Oracle?s announcement that it has killed off its Sedona object tools project has led to mounting speculation that it will acquire Forte Software.
Analysts said that the move would make sense because both suppliers? product sets support the Corba object specification, so it would not be a massive task to make them work together seamlessly.
But the decision to axe Sedona - which would have provided an object development environment for the Oracle8 database - means that users will have no tailored tools to create such applications until at least the end of the year.
They will still have to rely on third generation languages such as C++ or partial solutions based on third party tools, such as Rational Software?s Rational Rose analysis and design products.
But Kieran Kilmartin, Oracle?s tools marketing manager, said: ?There is no truth in the rumours about Forte. I can?t see why we would buy it because it has no Java strategy, which is another year away, and the product was not designed for the Web.?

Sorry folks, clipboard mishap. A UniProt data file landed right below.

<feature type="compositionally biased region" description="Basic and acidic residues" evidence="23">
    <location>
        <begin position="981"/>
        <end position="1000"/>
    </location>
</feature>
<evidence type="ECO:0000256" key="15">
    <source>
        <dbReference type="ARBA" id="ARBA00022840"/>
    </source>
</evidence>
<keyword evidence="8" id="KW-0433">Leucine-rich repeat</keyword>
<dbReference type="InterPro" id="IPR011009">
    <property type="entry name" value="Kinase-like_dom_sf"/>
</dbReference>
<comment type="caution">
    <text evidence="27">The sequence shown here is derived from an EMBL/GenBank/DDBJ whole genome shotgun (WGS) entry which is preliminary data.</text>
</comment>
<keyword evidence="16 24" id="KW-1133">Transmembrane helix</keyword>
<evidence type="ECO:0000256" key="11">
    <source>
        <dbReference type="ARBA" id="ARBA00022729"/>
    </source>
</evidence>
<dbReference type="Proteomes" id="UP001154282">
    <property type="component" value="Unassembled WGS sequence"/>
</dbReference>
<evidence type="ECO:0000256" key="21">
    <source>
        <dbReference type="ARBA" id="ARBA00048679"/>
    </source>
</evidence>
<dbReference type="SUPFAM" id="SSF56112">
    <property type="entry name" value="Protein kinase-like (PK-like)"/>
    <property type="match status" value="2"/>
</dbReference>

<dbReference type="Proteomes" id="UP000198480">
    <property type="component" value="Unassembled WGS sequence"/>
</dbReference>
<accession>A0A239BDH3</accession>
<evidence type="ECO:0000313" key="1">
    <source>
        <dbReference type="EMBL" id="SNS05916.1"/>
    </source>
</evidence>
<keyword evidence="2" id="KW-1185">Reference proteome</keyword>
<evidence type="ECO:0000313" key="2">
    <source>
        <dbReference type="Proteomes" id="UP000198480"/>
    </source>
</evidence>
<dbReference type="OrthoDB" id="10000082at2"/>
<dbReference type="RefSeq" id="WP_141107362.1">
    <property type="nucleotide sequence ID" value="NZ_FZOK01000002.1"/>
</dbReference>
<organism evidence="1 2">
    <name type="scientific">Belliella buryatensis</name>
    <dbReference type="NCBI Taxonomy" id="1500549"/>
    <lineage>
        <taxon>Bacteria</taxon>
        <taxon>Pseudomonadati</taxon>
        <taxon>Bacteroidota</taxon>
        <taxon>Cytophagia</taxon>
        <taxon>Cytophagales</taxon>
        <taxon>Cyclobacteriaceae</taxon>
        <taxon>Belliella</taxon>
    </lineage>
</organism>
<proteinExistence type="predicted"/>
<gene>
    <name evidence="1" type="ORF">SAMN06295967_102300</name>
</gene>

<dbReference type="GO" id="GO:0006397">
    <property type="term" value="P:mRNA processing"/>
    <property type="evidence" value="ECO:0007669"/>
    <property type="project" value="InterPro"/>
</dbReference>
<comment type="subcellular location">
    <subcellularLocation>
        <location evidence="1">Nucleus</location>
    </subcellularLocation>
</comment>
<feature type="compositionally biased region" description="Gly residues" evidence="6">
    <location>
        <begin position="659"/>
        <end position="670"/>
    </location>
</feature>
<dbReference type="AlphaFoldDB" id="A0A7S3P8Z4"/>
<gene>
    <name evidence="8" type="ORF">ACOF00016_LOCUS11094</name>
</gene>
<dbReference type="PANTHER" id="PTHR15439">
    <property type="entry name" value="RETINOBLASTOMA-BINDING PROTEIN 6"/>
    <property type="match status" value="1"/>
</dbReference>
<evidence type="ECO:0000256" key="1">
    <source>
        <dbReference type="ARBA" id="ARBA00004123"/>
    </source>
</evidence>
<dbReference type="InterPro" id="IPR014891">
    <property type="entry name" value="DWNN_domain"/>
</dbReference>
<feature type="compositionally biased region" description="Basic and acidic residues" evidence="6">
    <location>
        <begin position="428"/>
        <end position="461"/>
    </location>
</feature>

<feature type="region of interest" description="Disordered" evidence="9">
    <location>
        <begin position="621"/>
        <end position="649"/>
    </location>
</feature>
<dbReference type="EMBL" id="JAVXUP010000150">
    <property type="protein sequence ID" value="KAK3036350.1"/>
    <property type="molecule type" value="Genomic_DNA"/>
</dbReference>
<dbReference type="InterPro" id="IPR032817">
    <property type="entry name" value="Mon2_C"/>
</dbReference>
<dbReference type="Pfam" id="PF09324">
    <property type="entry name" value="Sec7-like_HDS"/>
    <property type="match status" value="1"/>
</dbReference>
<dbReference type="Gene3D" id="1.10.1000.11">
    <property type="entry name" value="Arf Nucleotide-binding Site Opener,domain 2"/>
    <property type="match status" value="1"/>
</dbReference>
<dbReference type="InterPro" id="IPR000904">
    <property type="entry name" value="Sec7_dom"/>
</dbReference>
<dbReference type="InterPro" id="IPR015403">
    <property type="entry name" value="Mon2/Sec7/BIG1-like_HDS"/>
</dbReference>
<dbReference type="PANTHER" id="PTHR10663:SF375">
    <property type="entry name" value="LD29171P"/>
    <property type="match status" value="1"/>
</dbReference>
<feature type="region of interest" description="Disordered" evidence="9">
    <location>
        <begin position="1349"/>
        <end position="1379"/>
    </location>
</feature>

Forte was unavailable for comment.
Kilmartin added that the Sedona repository would still be used as the underlying repository for Oracle?s Developer and Designer 2000 toolsets.
It would also form the basis of the new Java and object tools that are due to be launched at the Oracle Open World conference in Los Angeles next month, for shipment early next year. These will include salvaged elements of the Sedona project as well as the Jbuilder technology Oracle licensed from Borland earlier this year.
Oracle still plans to ship its Object Database Design tool at the end of the year, but this will not enable users to undertake object modelling or generation.
Federal government to help US states improve their election infrastructure security
Acton's warnings come as Facebook is embroiled in one of the biggest data scandals in history
The unmanned tanks could eventually be kitted with AI systems
Dubbed I-MacEtch, it will help meet demand for more powerful nano-tech